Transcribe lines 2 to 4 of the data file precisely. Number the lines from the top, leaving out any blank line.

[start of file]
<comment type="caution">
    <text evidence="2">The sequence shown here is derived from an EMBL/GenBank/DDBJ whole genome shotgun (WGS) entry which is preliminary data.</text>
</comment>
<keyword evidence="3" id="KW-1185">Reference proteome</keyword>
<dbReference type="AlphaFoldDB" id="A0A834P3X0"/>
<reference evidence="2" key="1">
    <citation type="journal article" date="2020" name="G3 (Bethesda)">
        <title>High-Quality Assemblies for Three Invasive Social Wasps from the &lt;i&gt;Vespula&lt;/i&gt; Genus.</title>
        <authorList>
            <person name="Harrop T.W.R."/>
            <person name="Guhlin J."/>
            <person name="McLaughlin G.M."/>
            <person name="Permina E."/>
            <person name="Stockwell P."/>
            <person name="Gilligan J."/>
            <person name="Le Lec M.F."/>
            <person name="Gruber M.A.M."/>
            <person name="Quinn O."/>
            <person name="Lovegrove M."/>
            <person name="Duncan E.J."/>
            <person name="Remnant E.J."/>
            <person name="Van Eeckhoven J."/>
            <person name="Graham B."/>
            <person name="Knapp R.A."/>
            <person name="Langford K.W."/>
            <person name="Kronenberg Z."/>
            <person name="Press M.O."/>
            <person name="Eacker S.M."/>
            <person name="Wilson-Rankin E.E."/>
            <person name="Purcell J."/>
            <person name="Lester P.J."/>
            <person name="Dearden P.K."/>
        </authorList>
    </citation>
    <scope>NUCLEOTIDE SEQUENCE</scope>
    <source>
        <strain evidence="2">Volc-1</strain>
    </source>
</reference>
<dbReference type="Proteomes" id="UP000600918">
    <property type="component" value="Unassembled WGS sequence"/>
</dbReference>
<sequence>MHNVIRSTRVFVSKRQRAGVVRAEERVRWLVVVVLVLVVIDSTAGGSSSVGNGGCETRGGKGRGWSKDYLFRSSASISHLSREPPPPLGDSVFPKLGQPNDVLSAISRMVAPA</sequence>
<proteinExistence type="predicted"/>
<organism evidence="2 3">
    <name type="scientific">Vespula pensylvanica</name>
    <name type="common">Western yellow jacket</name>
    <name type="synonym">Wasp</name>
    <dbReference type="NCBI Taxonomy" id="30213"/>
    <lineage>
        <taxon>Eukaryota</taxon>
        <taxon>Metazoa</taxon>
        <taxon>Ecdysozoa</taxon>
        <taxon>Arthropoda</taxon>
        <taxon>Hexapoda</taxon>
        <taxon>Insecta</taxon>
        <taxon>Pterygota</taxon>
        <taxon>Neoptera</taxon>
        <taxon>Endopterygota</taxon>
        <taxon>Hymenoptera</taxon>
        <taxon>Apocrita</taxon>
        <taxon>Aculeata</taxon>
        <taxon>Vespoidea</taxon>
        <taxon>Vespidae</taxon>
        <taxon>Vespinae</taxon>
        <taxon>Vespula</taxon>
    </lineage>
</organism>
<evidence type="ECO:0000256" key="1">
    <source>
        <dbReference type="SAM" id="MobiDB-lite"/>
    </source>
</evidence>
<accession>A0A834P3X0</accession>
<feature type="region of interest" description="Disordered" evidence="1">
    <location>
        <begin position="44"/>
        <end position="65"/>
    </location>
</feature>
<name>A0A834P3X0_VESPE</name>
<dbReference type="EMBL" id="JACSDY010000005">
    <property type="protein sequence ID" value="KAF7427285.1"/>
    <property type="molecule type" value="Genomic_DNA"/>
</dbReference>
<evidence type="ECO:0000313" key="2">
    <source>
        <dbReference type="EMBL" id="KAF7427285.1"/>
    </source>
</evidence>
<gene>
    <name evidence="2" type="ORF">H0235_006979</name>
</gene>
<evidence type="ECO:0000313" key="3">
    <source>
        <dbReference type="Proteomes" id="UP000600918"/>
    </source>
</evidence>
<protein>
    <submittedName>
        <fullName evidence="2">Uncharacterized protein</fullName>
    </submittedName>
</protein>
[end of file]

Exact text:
    <text evidence="2">The sequence shown here is derived from an EMBL/GenBank/DDBJ whole genome shotgun (WGS) entry which is preliminary data.</text>
</comment>
<keyword evidence="3" id="KW-1185">Reference proteome</keyword>